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## [Monotone-devel] Re: [cdv-devel] more merging stuff (bit long...)

 From: Kevin Smith Subject: [Monotone-devel] Re: [cdv-devel] more merging stuff (bit long...) Date: Sun, 07 Aug 2005 16:40:17 -0400 User-agent: Mozilla Thunderbird 1.0.6 (X11/20050727)

```Bram Cohen wrote:

> If you could go over the post and point out which examples
> you dislike, that would be helpful.

```
```Specifically, in this case:

a
|\
b \
|  \
a   c

```
The result should be c, since the b is toasted by a revision to a.
```
```
If I (as the maintainer) did a->b->a, and a random contributor did a->c, I don't necessarily want to silently take their change to c.
```
```
```As I mentioned previously, this results in one very bizarre case:

a
/ \
/   \
b    b
|\  /|
a \/ a
| /\ |
|/  \|
b    b
```
```
I'm not good at bizarre cases yet.

```
```On both sides we have one do and one implicit undo, so both sides merged
clean to 'do', but when you put them together there are undos of both dos,
so the result should clean merge to a, even though both ancestors are b.
```
```
```
At first glance, that makes no sense at all. Superficially, merging b and b and getting a result of a seems comical. But with more notation I can attempt a rational argument:
```
a
/ \
/   \
Xb  Pb
|\  /|
Ya\/Ra
| /\ |
|/  \|
Zb  Sb

```
It looks to me like when Y and P were merged to create Z, someone specifically chose b over a. Same for RX->S. So two different mergers chose b over a. b should win.
```
```
Ah, but going back a step, I see that with your implicit undo rules, the merges creating Z and S would have both been resolved implicitly, rather than explicitly. Obviously that would shatter my argument, since in your world, nobody was explicit after Y and R were created, and thus the last explicit choices (which were both a over b) should win.
```
```
To me, the confusing and unexpected results of this case convince me even more that allowing implicit undo to make automatic changes is dangerous.
```
```
```Do you still have the same opinion if the graph is:
|
a
|
b
/ \
c   b
|  / \
b  b  c
\ /
b
```
```

In this case the b overriding c was an undo, rather than a new value, so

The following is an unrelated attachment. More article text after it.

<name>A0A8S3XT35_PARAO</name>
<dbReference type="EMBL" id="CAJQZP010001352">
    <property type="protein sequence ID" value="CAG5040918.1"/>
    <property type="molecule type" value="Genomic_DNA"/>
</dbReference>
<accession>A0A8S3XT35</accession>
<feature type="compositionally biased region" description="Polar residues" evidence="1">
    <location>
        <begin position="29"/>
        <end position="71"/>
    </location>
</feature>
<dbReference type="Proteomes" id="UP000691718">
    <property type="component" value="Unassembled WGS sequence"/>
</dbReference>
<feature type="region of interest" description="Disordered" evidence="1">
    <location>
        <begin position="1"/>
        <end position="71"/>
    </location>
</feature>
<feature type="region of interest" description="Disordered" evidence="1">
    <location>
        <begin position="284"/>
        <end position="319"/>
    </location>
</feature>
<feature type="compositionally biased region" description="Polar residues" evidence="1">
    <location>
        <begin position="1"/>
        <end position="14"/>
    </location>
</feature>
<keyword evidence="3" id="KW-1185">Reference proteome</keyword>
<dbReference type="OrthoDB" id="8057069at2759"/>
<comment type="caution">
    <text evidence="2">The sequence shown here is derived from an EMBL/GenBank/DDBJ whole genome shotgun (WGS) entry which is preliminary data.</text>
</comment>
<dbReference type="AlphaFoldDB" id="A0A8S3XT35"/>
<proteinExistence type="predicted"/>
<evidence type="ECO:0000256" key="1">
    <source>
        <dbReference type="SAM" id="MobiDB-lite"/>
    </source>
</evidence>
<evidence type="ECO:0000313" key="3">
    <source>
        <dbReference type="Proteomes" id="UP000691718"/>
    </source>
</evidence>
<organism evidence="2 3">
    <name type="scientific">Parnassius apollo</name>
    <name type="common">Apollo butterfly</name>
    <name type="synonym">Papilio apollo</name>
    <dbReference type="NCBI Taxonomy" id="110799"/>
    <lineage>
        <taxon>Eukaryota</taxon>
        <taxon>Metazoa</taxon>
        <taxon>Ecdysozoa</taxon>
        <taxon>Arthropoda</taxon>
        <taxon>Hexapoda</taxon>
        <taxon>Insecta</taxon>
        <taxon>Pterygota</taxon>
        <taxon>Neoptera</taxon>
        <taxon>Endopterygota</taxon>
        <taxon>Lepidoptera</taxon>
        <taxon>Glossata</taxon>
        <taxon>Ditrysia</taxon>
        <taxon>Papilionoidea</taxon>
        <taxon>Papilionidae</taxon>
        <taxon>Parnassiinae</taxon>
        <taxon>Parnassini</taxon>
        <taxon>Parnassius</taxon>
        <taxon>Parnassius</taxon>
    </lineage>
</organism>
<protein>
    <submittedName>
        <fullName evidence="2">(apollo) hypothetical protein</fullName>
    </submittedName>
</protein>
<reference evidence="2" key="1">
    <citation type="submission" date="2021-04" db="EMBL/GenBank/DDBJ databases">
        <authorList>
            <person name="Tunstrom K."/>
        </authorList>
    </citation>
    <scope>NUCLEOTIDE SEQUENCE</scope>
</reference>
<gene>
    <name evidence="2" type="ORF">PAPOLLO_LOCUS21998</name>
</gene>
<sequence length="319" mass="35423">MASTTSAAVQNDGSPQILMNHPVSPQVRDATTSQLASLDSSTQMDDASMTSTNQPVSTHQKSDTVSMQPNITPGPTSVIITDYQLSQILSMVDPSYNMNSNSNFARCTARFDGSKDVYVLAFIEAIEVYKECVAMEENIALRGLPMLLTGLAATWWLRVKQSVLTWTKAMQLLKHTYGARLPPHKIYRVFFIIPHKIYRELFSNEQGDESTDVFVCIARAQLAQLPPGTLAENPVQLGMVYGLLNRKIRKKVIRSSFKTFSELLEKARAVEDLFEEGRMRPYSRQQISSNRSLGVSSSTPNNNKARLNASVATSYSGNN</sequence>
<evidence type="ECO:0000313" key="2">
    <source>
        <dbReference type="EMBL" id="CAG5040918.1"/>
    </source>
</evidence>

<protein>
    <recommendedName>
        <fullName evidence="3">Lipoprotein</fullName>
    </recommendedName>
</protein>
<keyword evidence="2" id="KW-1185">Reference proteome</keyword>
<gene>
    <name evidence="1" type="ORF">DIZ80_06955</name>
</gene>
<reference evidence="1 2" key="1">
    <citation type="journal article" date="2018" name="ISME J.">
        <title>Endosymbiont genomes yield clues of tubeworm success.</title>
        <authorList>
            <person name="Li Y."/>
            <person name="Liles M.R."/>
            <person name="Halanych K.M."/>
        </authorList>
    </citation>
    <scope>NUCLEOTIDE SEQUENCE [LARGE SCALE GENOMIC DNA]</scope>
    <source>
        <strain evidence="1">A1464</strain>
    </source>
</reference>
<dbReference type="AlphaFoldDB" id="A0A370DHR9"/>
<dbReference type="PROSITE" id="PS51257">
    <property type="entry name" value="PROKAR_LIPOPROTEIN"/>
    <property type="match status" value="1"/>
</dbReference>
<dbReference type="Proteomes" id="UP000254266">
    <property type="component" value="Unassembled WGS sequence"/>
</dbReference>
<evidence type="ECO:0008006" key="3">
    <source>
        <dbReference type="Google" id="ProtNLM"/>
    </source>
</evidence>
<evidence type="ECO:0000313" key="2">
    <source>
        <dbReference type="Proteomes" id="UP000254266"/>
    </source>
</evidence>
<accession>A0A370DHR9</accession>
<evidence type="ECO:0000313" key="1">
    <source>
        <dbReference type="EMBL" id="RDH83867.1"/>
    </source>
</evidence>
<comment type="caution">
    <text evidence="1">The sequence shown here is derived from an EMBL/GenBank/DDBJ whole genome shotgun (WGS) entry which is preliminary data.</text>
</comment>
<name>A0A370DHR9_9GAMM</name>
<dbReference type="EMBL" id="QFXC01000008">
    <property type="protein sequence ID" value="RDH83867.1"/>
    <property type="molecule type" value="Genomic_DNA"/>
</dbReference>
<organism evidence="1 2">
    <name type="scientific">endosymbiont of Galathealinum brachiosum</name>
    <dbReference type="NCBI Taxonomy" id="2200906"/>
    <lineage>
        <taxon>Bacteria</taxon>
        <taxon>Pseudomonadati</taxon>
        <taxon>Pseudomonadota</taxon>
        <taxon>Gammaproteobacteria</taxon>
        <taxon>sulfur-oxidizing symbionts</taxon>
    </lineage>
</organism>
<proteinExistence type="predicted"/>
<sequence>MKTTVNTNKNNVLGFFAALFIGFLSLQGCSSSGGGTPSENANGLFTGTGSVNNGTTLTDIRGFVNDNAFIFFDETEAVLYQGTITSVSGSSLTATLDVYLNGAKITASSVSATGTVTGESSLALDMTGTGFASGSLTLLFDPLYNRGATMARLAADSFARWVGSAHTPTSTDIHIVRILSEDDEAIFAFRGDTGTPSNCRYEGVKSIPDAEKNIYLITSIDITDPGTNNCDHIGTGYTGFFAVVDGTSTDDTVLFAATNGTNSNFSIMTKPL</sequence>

it has null effect. The c should win. This is a case where having undos
makes the correct behavior clearer.
```
```
```
These are getting complex. Um...If that leftmost path is me, and the right paths are other people, then I really don't think their c should automatically replace the b that I specifically chose over c earlier.
```
```
Maybe my preference, which might translate badly to an algorithm, is that any time my changes might win over someone elses, take mine, but whenever theirs might win, be conservative and generate a conflict. I haven't thought it through carefully, but as a maintainer, I definitely place a higher value on my own changes than on those of someone else.
```
```
It might also depend on what tools I have available to review the changes before and/or after the merge takes place. Personally, I would prefer to have a GUI merger similar to the CVS tool in eclipse, which allows me to easily review each change, and take it or not, OR to hit a button to automatically merge all non-conflicting changes and handle the rest manually. With that, I *definitely* prefer conflicts over implicit (and possibly incorrect) automatic merging.
```
```
However, if I am using primitive tools (such as are available for most distributed SCM's today), I might find excessive conflicts to be so painful that I would take some risk of incorrect merges. Well, if I were on a big project anyway. Most of my projects are small enough that I prefer (and can manage) fine control.
```

```
One other question: Nathanial seemed to stress that none of this applied to line merges, but rather was aimed at tree-level changes. But your examples were of someone inserting and removing a single debugging statement. Do you view the scope of this as including lines within a file?
```
Kevin

```